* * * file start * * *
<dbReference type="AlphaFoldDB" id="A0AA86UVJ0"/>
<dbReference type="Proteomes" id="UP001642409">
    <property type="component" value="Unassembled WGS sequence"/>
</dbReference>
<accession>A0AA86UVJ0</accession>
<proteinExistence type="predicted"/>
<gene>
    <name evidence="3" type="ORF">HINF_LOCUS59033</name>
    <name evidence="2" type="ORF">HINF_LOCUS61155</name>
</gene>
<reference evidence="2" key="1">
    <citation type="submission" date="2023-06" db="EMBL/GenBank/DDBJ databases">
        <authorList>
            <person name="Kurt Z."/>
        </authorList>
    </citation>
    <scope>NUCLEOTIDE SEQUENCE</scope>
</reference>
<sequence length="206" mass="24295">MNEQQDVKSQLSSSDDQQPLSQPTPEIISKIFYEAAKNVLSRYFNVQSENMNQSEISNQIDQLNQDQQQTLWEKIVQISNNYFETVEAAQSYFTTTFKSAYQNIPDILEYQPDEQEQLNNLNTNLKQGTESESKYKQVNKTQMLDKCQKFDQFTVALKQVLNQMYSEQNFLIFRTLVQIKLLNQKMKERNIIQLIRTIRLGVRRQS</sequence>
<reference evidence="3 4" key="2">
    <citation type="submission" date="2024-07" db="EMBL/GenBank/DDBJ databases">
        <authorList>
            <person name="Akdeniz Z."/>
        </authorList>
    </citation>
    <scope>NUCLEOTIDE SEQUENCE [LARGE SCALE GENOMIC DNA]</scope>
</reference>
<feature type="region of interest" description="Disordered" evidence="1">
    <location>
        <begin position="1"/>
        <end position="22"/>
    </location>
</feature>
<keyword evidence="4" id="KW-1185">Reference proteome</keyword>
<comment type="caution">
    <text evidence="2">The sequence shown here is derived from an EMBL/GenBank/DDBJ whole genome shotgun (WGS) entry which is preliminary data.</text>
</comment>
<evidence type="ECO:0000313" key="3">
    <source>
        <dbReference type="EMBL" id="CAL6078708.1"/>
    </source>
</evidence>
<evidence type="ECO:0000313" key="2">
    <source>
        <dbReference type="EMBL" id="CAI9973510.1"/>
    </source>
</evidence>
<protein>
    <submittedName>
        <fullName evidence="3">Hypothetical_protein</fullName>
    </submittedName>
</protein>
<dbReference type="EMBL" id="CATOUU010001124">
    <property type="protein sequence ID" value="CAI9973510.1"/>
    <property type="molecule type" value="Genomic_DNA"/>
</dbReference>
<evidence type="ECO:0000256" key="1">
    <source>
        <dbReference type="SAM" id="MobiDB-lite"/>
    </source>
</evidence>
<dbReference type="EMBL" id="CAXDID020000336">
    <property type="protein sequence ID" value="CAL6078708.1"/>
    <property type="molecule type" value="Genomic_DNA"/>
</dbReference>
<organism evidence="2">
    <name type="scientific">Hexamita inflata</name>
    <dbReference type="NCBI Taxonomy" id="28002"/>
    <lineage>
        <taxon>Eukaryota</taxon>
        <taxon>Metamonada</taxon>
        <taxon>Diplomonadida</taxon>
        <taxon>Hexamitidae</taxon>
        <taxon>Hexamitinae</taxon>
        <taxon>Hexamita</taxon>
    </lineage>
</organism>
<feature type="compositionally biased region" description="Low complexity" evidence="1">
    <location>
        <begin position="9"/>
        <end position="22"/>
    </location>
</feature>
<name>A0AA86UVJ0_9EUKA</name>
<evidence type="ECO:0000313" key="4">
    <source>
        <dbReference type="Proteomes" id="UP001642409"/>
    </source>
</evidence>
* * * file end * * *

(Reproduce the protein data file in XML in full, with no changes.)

<dbReference type="AlphaFoldDB" id="A0AA86UVJ0"/>
<dbReference type="Proteomes" id="UP001642409">
    <property type="component" value="Unassembled WGS sequence"/>
</dbReference>
<accession>A0AA86UVJ0</accession>
<proteinExistence type="predicted"/>
<gene>
    <name evidence="3" type="ORF">HINF_LOCUS59033</name>
    <name evidence="2" type="ORF">HINF_LOCUS61155</name>
</gene>
<reference evidence="2" key="1">
    <citation type="submission" date="2023-06" db="EMBL/GenBank/DDBJ databases">
        <authorList>
            <person name="Kurt Z."/>
        </authorList>
    </citation>
    <scope>NUCLEOTIDE SEQUENCE</scope>
</reference>
<sequence length="206" mass="24295">MNEQQDVKSQLSSSDDQQPLSQPTPEIISKIFYEAAKNVLSRYFNVQSENMNQSEISNQIDQLNQDQQQTLWEKIVQISNNYFETVEAAQSYFTTTFKSAYQNIPDILEYQPDEQEQLNNLNTNLKQGTESESKYKQVNKTQMLDKCQKFDQFTVALKQVLNQMYSEQNFLIFRTLVQIKLLNQKMKERNIIQLIRTIRLGVRRQS</sequence>
<reference evidence="3 4" key="2">
    <citation type="submission" date="2024-07" db="EMBL/GenBank/DDBJ databases">
        <authorList>
            <person name="Akdeniz Z."/>
        </authorList>
    </citation>
    <scope>NUCLEOTIDE SEQUENCE [LARGE SCALE GENOMIC DNA]</scope>
</reference>
<feature type="region of interest" description="Disordered" evidence="1">
    <location>
        <begin position="1"/>
        <end position="22"/>
    </location>
</feature>
<keyword evidence="4" id="KW-1185">Reference proteome</keyword>
<comment type="caution">
    <text evidence="2">The sequence shown here is derived from an EMBL/GenBank/DDBJ whole genome shotgun (WGS) entry which is preliminary data.</text>
</comment>
<evidence type="ECO:0000313" key="3">
    <source>
        <dbReference type="EMBL" id="CAL6078708.1"/>
    </source>
</evidence>
<evidence type="ECO:0000313" key="2">
    <source>
        <dbReference type="EMBL" id="CAI9973510.1"/>
    </source>
</evidence>
<protein>
    <submittedName>
        <fullName evidence="3">Hypothetical_protein</fullName>
    </submittedName>
</protein>
<dbReference type="EMBL" id="CATOUU010001124">
    <property type="protein sequence ID" value="CAI9973510.1"/>
    <property type="molecule type" value="Genomic_DNA"/>
</dbReference>
<evidence type="ECO:0000256" key="1">
    <source>
        <dbReference type="SAM" id="MobiDB-lite"/>
    </source>
</evidence>
<dbReference type="EMBL" id="CAXDID020000336">
    <property type="protein sequence ID" value="CAL6078708.1"/>
    <property type="molecule type" value="Genomic_DNA"/>
</dbReference>
<organism evidence="2">
    <name type="scientific">Hexamita inflata</name>
    <dbReference type="NCBI Taxonomy" id="28002"/>
    <lineage>
        <taxon>Eukaryota</taxon>
        <taxon>Metamonada</taxon>
        <taxon>Diplomonadida</taxon>
        <taxon>Hexamitidae</taxon>
        <taxon>Hexamitinae</taxon>
        <taxon>Hexamita</taxon>
    </lineage>
</organism>
<feature type="compositionally biased region" description="Low complexity" evidence="1">
    <location>
        <begin position="9"/>
        <end position="22"/>
    </location>
</feature>
<name>A0AA86UVJ0_9EUKA</name>
<evidence type="ECO:0000313" key="4">
    <source>
        <dbReference type="Proteomes" id="UP001642409"/>
    </source>
</evidence>